How many sons did Jesse, the father of King David, have?
Alleged Bible Contradiction
1 Samuel 16:10-11 clearly implies that Jesse, the father of Israel's King David, had at least eight sons, of which David was the eighth. But 1 Chronicles 2:13-15 indicates that Jesse had only seven sons, and that David was the youngest. Which text is correct? How many sons did Jesse really have? And how can the Bible be trusted if you read one thing in one place and a totally contradictory statement in another place?
Both texts are no doubt correct. It is most likely that one of Jesse's sons died before making any significant impact during David's reign—thus being of no account to the chronicler.
You will note that 1 Chronicles 2:13-15 does not state that Jesse only ever had seven sons. It simply names seven of his sons (including David) and two of his daughters.
If one of Jesse's sons had died before being married, or without having had any children of his own, or without having ever done anything particularly noteworthy, it would not be unusual for his name to be omitted from the written record in 1 Chronicles. Even today it is often common practice (except in formal genealogical registers) to refer to only the surviving children.
The two texts in question here do not constitute a necessary contradiction. Therefore, this difficulty is resolvable and cannot be legitimately used to cast doubt on the trustworthiness of Scripture. Therefore, the case for the authority of the Bible as an inspired, accurate, and inerrant revelation from God remains intact.
Relevant Principles for Dealing with Bible Difficulties
A significant number of Bible texts really do seem (at least initially) to pose a challenge to the claim that the bible is 100% reliable. But every one of those “problem” texts has long since been uncovered, carefully considered, and resolved in an intelligent and reasonable manner. No new Bible difficulties are about to be revealed.
Here are a few principles to keep in mind as one approaches Bible texts that appear problematic:
There is a choice as to the ground upon which one stands in reviewing the matter of Bible difficulties. One may choose to presuppose that the Bible is without error, which acknowledging that it contains some very hard-to-explain texts. Or one can presuppose that the Bible is full of error, although it may also still contain many truths. One's presuppositions often prove determinative.
If one accepts as a premise the charge that the bible contains even one minute error, then the bible automatically, necessarily, loses its authority as the Word of God. If the Bible is not 100% accurate (even regarding matters of history and science) then it becomes 100% suspect. Without inerrancy the Bible cannot be infallible, and without infallibility the bible cannot be trusted as the reliable record of an Almighty God.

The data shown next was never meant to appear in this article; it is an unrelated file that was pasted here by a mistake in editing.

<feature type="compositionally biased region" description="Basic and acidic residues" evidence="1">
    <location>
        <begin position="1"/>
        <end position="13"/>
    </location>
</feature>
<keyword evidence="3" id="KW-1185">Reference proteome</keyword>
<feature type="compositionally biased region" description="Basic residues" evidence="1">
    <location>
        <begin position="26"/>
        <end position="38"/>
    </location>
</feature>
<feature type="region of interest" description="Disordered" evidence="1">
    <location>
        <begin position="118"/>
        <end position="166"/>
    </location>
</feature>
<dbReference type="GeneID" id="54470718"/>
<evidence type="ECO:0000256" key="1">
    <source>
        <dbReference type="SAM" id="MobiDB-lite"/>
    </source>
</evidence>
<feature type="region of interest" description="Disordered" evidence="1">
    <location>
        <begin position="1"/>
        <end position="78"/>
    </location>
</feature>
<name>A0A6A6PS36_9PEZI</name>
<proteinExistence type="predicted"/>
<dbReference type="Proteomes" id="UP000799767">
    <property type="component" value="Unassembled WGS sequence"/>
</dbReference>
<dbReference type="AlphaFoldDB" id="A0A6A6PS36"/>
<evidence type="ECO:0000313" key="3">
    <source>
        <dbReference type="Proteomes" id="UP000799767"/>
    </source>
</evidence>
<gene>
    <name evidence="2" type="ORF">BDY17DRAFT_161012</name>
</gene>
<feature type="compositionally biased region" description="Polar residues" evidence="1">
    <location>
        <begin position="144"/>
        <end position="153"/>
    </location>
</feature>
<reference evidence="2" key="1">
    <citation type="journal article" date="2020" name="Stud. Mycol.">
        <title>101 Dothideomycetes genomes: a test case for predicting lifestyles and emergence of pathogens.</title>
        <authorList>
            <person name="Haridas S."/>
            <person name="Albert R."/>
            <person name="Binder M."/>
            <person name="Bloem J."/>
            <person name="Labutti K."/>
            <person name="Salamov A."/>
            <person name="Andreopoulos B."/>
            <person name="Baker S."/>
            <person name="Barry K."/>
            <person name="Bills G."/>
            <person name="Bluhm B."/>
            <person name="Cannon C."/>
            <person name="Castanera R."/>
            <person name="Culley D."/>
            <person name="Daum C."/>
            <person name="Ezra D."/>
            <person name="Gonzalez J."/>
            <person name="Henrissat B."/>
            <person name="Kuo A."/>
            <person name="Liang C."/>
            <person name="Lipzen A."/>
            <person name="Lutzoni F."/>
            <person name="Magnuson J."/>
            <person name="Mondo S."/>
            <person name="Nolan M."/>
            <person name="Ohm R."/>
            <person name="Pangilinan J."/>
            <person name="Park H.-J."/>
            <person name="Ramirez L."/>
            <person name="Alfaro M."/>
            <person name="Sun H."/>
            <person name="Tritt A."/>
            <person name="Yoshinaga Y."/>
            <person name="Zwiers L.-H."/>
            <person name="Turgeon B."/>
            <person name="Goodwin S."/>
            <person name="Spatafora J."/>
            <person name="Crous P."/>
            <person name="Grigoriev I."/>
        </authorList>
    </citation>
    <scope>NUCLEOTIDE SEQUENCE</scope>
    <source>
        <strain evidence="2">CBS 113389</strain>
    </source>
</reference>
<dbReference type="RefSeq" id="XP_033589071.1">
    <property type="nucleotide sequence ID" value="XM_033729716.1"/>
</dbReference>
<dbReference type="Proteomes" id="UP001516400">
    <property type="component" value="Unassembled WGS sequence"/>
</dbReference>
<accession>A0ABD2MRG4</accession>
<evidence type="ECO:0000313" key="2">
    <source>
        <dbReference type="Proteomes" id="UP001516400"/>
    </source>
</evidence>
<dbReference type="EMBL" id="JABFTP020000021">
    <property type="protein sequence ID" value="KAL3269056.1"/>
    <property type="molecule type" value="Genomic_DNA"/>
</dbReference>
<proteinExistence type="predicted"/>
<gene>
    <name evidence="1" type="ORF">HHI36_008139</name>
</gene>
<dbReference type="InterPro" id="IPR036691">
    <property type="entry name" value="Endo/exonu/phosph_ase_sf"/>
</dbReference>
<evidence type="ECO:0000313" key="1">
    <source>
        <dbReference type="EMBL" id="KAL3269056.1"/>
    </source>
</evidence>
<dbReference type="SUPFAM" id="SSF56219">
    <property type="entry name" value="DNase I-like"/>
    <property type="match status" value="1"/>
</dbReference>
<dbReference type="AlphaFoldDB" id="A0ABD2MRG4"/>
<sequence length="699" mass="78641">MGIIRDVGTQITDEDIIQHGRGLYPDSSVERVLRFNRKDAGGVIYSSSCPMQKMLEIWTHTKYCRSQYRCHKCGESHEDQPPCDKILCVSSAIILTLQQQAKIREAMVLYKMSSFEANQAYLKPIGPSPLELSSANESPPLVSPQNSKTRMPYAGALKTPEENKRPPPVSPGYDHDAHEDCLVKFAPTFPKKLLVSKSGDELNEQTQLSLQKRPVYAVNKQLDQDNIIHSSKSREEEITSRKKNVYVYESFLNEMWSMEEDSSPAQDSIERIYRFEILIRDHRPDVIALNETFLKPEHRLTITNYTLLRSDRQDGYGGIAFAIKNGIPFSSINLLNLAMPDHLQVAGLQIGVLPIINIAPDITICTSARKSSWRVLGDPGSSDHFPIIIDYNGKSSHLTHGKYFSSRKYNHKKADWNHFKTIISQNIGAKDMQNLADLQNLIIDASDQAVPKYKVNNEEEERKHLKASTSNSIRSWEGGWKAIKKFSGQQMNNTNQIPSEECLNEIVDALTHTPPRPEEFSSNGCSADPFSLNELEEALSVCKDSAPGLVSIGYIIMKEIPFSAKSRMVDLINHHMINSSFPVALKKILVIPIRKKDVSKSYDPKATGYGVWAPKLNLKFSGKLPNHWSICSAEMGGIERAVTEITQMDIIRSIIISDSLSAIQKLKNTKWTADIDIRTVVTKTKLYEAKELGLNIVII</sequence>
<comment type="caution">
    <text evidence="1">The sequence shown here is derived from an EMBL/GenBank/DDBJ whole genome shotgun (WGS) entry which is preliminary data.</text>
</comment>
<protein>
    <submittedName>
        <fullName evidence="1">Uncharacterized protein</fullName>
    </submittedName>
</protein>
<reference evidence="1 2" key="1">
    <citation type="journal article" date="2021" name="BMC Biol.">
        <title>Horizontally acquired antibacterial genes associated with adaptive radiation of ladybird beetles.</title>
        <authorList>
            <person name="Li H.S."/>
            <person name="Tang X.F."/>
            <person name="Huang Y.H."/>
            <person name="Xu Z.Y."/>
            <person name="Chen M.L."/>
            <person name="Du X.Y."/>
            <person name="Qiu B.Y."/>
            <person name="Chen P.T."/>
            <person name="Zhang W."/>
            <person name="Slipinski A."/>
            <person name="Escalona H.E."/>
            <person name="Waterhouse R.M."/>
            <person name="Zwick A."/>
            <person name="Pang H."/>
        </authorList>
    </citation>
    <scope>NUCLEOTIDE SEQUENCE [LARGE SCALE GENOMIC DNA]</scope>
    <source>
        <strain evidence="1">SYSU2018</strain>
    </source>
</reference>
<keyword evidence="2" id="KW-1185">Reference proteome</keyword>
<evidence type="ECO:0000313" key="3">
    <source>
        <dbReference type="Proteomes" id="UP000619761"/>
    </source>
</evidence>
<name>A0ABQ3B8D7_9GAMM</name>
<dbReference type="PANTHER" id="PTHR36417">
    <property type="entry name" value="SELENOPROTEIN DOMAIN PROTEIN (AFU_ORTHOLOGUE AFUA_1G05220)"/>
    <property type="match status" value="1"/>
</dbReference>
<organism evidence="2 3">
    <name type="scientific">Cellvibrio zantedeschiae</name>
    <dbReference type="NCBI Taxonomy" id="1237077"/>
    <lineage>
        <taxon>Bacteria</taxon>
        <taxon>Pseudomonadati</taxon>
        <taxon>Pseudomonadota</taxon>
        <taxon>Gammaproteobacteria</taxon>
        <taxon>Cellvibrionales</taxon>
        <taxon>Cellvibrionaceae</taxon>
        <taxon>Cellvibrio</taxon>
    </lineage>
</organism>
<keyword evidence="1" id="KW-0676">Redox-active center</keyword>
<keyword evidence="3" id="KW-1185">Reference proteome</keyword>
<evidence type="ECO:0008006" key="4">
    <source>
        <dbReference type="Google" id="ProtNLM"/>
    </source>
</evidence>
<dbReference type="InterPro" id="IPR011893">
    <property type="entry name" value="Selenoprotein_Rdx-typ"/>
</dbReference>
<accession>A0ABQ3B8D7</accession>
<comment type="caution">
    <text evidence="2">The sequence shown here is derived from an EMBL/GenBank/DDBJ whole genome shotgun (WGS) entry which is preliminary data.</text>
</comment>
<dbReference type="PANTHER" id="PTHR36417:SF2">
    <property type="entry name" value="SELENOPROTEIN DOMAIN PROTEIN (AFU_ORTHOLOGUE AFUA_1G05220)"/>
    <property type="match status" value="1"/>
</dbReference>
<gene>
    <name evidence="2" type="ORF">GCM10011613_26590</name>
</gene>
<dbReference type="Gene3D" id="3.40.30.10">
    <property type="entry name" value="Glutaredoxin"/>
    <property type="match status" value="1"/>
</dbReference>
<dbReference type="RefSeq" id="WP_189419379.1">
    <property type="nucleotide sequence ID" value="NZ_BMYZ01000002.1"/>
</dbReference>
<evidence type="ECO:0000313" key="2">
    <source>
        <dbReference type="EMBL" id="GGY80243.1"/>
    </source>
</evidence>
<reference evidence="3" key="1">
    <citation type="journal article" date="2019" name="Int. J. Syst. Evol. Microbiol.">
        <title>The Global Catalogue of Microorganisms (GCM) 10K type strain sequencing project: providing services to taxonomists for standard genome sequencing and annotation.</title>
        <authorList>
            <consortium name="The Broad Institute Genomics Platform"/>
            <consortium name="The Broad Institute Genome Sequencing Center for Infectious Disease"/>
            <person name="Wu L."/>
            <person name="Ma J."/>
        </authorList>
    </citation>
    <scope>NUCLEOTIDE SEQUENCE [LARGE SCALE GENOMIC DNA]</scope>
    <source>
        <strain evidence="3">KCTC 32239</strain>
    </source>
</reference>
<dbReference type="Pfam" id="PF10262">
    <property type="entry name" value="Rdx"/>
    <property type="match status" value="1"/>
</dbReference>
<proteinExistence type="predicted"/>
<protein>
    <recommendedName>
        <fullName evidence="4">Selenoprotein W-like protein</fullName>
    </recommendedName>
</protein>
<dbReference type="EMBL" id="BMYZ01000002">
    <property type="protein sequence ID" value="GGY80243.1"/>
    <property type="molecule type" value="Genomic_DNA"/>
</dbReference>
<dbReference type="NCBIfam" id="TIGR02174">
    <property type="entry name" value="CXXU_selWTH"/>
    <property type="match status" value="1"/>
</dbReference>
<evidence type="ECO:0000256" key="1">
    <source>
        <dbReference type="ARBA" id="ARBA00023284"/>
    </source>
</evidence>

The Bible certainly presents itself as being 100% inspired and authoritative. See 2 Timothy 3:16-17.
Verse context and historic word usage are both keys to unraveling many so-called Bible contradictions.
Copyist and transmissional errors do not imply Bible errancy. A broad range of scribal errors have been identified, categorized, and explained in ways that allow one to continue to reasonably insist on an inerrant original autograph (Bible).
- Dr. Norman Geisler and Thomas Howe, When Critics Ask (SP Publications, 1992).
- Dr. Gleason Archer, Encyclopedia of Bible Difficulties (Zondervan, 1982).
- Erwin W. Lutzer, Seven Reaons Why You Can Trust the Bible (Chicago: Moody Press, 1998).
- Josh McDowell, A Ready Defense: Over 60 Vital “Lines of Defense” for Christianity (San Bernardino, California: Here's Life Publishers, 1990).
More Information About the Bible
INFALLIBILITY—How can the Bible be infallible if it is written by fallible humans? Answer
How do we know the Bible is true? Answer
When we say that the Bible is the Word of God, does that imply that it is completely accurate, or does it contain insignificant inaccuracies in details of history and science? Answer
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Author: Daryl E. Witmer of AIIA Institute.
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